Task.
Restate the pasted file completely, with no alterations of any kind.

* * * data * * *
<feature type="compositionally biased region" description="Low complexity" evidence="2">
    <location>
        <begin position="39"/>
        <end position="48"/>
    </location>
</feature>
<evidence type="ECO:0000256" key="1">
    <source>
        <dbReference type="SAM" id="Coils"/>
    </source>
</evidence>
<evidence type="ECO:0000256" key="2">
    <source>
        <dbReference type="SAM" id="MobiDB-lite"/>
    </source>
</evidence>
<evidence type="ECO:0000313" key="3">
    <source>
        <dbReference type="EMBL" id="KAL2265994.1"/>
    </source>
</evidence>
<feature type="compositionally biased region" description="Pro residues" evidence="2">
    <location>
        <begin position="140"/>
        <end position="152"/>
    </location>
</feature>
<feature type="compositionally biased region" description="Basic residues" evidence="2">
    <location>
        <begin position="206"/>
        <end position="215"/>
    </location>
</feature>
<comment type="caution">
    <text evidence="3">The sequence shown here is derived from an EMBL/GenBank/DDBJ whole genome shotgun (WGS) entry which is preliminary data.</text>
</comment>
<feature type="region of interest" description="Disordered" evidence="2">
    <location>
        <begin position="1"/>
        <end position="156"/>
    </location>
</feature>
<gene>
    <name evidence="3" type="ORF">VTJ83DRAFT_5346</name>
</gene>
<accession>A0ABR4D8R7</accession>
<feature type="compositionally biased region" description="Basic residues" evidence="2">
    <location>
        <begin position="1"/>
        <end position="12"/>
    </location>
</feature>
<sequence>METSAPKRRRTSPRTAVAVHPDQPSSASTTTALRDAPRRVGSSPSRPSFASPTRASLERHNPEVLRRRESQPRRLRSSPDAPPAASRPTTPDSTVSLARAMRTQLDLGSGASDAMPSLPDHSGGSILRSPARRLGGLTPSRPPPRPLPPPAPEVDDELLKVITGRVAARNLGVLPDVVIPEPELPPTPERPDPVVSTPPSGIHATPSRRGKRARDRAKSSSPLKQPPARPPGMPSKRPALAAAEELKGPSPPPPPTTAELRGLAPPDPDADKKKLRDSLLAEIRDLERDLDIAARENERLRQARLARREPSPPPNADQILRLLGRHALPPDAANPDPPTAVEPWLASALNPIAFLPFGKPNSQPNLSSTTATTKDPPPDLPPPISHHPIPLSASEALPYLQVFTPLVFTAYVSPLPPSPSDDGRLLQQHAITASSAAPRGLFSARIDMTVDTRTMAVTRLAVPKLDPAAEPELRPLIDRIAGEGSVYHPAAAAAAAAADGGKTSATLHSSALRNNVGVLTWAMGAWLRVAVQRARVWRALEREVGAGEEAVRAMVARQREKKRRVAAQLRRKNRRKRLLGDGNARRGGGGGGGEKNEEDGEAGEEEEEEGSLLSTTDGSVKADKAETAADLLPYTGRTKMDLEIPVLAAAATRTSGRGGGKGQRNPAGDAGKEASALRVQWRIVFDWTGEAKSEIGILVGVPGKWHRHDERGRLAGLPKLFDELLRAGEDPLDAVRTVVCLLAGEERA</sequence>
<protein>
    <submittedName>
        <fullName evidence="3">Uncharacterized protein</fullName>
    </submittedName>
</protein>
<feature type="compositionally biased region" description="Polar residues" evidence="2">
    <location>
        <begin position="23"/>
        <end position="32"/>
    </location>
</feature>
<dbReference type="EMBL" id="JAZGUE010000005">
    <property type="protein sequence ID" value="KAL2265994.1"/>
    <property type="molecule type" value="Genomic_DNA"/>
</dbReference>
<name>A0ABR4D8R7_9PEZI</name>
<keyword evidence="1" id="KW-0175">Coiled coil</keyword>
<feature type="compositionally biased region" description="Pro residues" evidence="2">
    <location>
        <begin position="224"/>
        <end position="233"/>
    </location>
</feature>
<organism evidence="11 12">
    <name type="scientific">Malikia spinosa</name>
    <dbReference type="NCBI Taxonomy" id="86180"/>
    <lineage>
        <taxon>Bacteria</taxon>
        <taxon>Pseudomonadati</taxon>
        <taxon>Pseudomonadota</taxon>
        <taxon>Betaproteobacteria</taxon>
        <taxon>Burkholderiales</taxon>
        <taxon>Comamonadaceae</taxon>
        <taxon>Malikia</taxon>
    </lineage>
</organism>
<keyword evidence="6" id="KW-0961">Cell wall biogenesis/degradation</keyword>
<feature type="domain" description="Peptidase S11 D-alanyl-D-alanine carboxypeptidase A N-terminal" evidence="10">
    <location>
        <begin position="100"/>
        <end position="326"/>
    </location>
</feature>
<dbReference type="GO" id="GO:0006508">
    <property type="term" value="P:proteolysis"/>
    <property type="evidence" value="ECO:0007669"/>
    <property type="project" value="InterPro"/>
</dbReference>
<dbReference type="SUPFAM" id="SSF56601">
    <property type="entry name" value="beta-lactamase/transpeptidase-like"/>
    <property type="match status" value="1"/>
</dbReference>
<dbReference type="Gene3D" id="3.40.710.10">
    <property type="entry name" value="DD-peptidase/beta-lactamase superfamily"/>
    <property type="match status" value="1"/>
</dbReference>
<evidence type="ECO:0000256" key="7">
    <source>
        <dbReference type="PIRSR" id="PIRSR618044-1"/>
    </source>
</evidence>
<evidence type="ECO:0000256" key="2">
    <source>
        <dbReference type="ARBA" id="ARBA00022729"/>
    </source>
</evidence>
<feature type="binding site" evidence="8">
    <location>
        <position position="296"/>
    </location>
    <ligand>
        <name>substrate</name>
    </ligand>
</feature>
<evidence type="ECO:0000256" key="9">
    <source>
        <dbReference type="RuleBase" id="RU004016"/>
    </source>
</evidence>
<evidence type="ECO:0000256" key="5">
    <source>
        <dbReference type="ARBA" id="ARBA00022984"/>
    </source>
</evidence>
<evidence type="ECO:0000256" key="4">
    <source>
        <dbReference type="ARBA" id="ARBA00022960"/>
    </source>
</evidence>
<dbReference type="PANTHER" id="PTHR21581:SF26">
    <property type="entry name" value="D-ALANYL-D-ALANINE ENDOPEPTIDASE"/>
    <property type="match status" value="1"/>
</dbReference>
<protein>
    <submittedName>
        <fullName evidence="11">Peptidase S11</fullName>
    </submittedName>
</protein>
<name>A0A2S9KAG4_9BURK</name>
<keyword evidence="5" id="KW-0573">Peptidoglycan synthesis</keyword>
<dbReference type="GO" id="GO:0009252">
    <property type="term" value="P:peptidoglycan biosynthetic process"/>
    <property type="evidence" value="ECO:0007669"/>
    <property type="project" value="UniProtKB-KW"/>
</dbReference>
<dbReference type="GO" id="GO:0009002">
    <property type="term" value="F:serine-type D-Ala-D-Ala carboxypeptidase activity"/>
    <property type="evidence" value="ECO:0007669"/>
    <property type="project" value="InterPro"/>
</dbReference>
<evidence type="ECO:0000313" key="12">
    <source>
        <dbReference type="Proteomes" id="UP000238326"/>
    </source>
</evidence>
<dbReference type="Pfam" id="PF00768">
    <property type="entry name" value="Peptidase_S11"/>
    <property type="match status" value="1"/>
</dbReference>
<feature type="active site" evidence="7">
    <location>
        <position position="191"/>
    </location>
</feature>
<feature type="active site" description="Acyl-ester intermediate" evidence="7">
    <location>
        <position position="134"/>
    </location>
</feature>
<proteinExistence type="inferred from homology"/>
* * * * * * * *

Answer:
<feature type="compositionally biased region" description="Low complexity" evidence="2">
    <location>
        <begin position="39"/>
        <end position="48"/>
    </location>
</feature>
<evidence type="ECO:0000256" key="1">
    <source>
        <dbReference type="SAM" id="Coils"/>
    </source>
</evidence>
<evidence type="ECO:0000256" key="2">
    <source>
        <dbReference type="SAM" id="MobiDB-lite"/>
    </source>
</evidence>
<evidence type="ECO:0000313" key="3">
    <source>
        <dbReference type="EMBL" id="KAL2265994.1"/>
    </source>
</evidence>
<feature type="compositionally biased region" description="Pro residues" evidence="2">
    <location>
        <begin position="140"/>
        <end position="152"/>
    </location>
</feature>
<feature type="compositionally biased region" description="Basic residues" evidence="2">
    <location>
        <begin position="206"/>
        <end position="215"/>
    </location>
</feature>
<comment type="caution">
    <text evidence="3">The sequence shown here is derived from an EMBL/GenBank/DDBJ whole genome shotgun (WGS) entry which is preliminary data.</text>
</comment>
<feature type="region of interest" description="Disordered" evidence="2">
    <location>
        <begin position="1"/>
        <end position="156"/>
    </location>
</feature>
<gene>
    <name evidence="3" type="ORF">VTJ83DRAFT_5346</name>
</gene>
<accession>A0ABR4D8R7</accession>
<feature type="compositionally biased region" description="Basic residues" evidence="2">
    <location>
        <begin position="1"/>
        <end position="12"/>
    </location>
</feature>
<sequence>METSAPKRRRTSPRTAVAVHPDQPSSASTTTALRDAPRRVGSSPSRPSFASPTRASLERHNPEVLRRRESQPRRLRSSPDAPPAASRPTTPDSTVSLARAMRTQLDLGSGASDAMPSLPDHSGGSILRSPARRLGGLTPSRPPPRPLPPPAPEVDDELLKVITGRVAARNLGVLPDVVIPEPELPPTPERPDPVVSTPPSGIHATPSRRGKRARDRAKSSSPLKQPPARPPGMPSKRPALAAAEELKGPSPPPPPTTAELRGLAPPDPDADKKKLRDSLLAEIRDLERDLDIAARENERLRQARLARREPSPPPNADQILRLLGRHALPPDAANPDPPTAVEPWLASALNPIAFLPFGKPNSQPNLSSTTATTKDPPPDLPPPISHHPIPLSASEALPYLQVFTPLVFTAYVSPLPPSPSDDGRLLQQHAITASSAAPRGLFSARIDMTVDTRTMAVTRLAVPKLDPAAEPELRPLIDRIAGEGSVYHPAAAAAAAAADGGKTSATLHSSALRNNVGVLTWAMGAWLRVAVQRARVWRALEREVGAGEEAVRAMVARQREKKRRVAAQLRRKNRRKRLLGDGNARRGGGGGGGEKNEEDGEAGEEEEEEGSLLSTTDGSVKADKAETAADLLPYTGRTKMDLEIPVLAAAATRTSGRGGGKGQRNPAGDAGKEASALRVQWRIVFDWTGEAKSEIGILVGVPGKWHRHDERGRLAGLPKLFDELLRAGEDPLDAVRTVVCLLAGEERA</sequence>
<protein>
    <submittedName>
        <fullName evidence="3">Uncharacterized protein</fullName>
    </submittedName>
</protein>
<feature type="compositionally biased region" description="Polar residues" evidence="2">
    <location>
        <begin position="23"/>
        <end position="32"/>
    </location>
</feature>
<dbReference type="EMBL" id="JAZGUE010000005">
    <property type="protein sequence ID" value="KAL2265994.1"/>
    <property type="molecule type" value="Genomic_DNA"/>
</dbReference>
<name>A0ABR4D8R7_9PEZI</name>
<keyword evidence="1" id="KW-0175">Coiled coil</keyword>
<feature type="compositionally biased region" description="Pro residues" evidence="2">
    <location>
        <begin position="224"/>
        <end position="233"/>
    </location>
</feature>
<organism evidence="11 12">
    <name type="scientific">Malikia spinosa</name>
    <dbReference type="NCBI Taxonomy" id="86180"/>
    <lineage>
        <taxon>Bacteria</taxon>
        <taxon>Pseudomonadati</taxon>
        <taxon>Pseudomonadota</taxon>
        <taxon>Betaproteobacteria</taxon>
        <taxon>Burkholderiales</taxon>
        <taxon>Comamonadaceae</taxon>
        <taxon>Malikia</taxon>
    </lineage>
</organism>
<keyword evidence="6" id="KW-0961">Cell wall biogenesis/degradation</keyword>
<feature type="domain" description="Peptidase S11 D-alanyl-D-alanine carboxypeptidase A N-terminal" evidence="10">
    <location>
        <begin position="100"/>
        <end position="326"/>
    </location>
</feature>
<dbReference type="GO" id="GO:0006508">
    <property type="term" value="P:proteolysis"/>
    <property type="evidence" value="ECO:0007669"/>
    <property type="project" value="InterPro"/>
</dbReference>
<dbReference type="SUPFAM" id="SSF56601">
    <property type="entry name" value="beta-lactamase/transpeptidase-like"/>
    <property type="match status" value="1"/>
</dbReference>
<dbReference type="Gene3D" id="3.40.710.10">
    <property type="entry name" value="DD-peptidase/beta-lactamase superfamily"/>
    <property type="match status" value="1"/>
</dbReference>
<evidence type="ECO:0000256" key="7">
    <source>
        <dbReference type="PIRSR" id="PIRSR618044-1"/>
    </source>
</evidence>
<evidence type="ECO:0000256" key="2">
    <source>
        <dbReference type="ARBA" id="ARBA00022729"/>
    </source>
</evidence>
<feature type="binding site" evidence="8">
    <location>
        <position position="296"/>
    </location>
    <ligand>
        <name>substrate</name>
    </ligand>
</feature>
<evidence type="ECO:0000256" key="9">
    <source>
        <dbReference type="RuleBase" id="RU004016"/>
    </source>
</evidence>
<evidence type="ECO:0000256" key="5">
    <source>
        <dbReference type="ARBA" id="ARBA00022984"/>
    </source>
</evidence>
<evidence type="ECO:0000256" key="4">
    <source>
        <dbReference type="ARBA" id="ARBA00022960"/>
    </source>
</evidence>
<dbReference type="PANTHER" id="PTHR21581:SF26">
    <property type="entry name" value="D-ALANYL-D-ALANINE ENDOPEPTIDASE"/>
    <property type="match status" value="1"/>
</dbReference>
<protein>
    <submittedName>
        <fullName evidence="11">Peptidase S11</fullName>
    </submittedName>
</protein>
<name>A0A2S9KAG4_9BURK</name>
<keyword evidence="5" id="KW-0573">Peptidoglycan synthesis</keyword>
<dbReference type="GO" id="GO:0009252">
    <property type="term" value="P:peptidoglycan biosynthetic process"/>
    <property type="evidence" value="ECO:0007669"/>
    <property type="project" value="UniProtKB-KW"/>
</dbReference>
<dbReference type="GO" id="GO:0009002">
    <property type="term" value="F:serine-type D-Ala-D-Ala carboxypeptidase activity"/>
    <property type="evidence" value="ECO:0007669"/>
    <property type="project" value="InterPro"/>
</dbReference>
<evidence type="ECO:0000313" key="12">
    <source>
        <dbReference type="Proteomes" id="UP000238326"/>
    </source>
</evidence>
<dbReference type="Pfam" id="PF00768">
    <property type="entry name" value="Peptidase_S11"/>
    <property type="match status" value="1"/>
</dbReference>
<feature type="active site" evidence="7">
    <location>
        <position position="191"/>
    </location>
</feature>
<feature type="active site" description="Acyl-ester intermediate" evidence="7">
    <location>
        <position position="134"/>
    </location>
</feature>
<proteinExistence type="inferred from homology"/>